already. It is, to begin with, a distinctly clever book. It contains much shrewd observation, while the style is polished and epigrammatic to a fault, and replete with the curiosa felicitas of decadentism. But it is less with the manner than with some of the matter of these essays that I am now concerned, as much in them will be news to a great many people. They originally bore the title of 'Dies Domina,' and they are dedicated to "The most dear vision of Her that shall be." Signs, I think, are not wanting that the dies domina will dawn before very long, and in that case "She that shall be" will most probably appear as "She-who-must-be-obeyed." The authoress does not profess to dispel the cloud of mystery which envelops her subject, but she does raise for our benefit a corner of the veil which shrouds the Great Arcanum of the feminine soul. The picture thus revealed is a curious one, and she is aware that her method of presenting it is likely to arouse the resentment of her fellow-women; but she is prepared to face the consequences. There is so much to say about woman which has never yet been said, that the truth that is in her must out; and, like Lucifer the light-bringer, she feels bound to fulfil her mission of illuminating a people that now sit in the darkness of ignorance concerning the psychology of feminism.
The most characteristic portions of the book are those dealing with the great sex - problem, as it is called. "Man," says Mrs Roy Devereux, is apt to "rail at the sexlessness of the New Woman"; but, if we may take her as a trustworthy guide, the charge is a baseless one. For with the awakening of her intellect "there has been a coincident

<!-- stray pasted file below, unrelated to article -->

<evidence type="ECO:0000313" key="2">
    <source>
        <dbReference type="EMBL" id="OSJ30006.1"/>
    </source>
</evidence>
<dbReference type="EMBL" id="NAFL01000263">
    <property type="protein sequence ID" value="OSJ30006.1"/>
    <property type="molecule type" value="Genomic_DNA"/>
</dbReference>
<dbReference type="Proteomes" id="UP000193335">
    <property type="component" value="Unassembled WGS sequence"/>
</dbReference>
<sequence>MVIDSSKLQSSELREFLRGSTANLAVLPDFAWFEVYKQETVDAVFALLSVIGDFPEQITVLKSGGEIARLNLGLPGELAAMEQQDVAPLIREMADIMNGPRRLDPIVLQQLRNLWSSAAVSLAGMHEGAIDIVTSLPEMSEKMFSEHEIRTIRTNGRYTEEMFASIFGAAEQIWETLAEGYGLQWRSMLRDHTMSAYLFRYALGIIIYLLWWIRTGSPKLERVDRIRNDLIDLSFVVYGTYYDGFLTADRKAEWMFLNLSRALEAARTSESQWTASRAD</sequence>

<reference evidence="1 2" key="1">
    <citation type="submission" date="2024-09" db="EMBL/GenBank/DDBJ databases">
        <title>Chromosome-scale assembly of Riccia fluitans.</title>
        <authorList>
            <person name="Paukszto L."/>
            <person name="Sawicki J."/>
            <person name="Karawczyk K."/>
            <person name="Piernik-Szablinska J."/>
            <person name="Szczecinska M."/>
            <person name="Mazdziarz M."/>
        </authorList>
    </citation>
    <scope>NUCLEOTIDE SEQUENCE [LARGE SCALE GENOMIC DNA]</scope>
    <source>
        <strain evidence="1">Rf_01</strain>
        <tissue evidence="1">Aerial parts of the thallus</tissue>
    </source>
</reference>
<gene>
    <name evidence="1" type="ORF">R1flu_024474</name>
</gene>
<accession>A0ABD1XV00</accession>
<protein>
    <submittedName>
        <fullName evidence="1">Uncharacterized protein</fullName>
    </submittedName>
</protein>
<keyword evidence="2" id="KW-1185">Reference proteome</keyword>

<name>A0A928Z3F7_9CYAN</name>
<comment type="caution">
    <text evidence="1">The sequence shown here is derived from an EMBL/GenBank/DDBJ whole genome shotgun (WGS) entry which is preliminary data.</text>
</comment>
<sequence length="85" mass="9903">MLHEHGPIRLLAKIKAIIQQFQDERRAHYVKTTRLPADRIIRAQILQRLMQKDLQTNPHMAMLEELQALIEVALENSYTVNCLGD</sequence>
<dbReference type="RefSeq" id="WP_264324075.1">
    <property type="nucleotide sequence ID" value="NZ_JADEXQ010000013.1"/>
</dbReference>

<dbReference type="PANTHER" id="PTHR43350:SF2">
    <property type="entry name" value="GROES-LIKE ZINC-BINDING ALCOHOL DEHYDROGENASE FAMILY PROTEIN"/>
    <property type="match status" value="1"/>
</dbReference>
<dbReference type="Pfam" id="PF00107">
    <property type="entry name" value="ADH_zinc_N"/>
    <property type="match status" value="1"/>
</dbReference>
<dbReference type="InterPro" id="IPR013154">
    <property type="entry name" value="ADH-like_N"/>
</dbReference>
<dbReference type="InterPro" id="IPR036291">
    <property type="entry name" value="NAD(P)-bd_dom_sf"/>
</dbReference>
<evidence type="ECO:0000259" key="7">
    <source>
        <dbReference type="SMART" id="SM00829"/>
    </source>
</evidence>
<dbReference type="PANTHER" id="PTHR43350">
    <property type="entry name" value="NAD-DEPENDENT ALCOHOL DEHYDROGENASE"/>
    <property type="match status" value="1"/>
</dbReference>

awakening of the senses. Every problem in heaven and earth is brought to the edge of this newly-acquired consciousness, and the she- animal is abroad cursing man's monopoly of the joie-de-vivre." Moreover, the instincts of fidelity are not in her. "To every season its book and its bonnet; why not also its love?"
"So at each renascence of passion her spirit, drifting among the ghosts of disembodied kisses, has a faint foretaste of those yet to come. Nor is this the limit of her consciousness. With that realisation of her nature's complexity comes the prescience that no man will ever learn it through. . . . It is only the man who 'in love's deep woods will dream of loyal life'
This tribute to his constancy will doubtless be as agreeable to the much-abused male as it is unexpected. My only doubt is whether the perfidious creature deserves the compliment. In another strangely eloquent passage, which I quote in full, we have a terrible picture of the tumult raging in the modern Eve's bosom.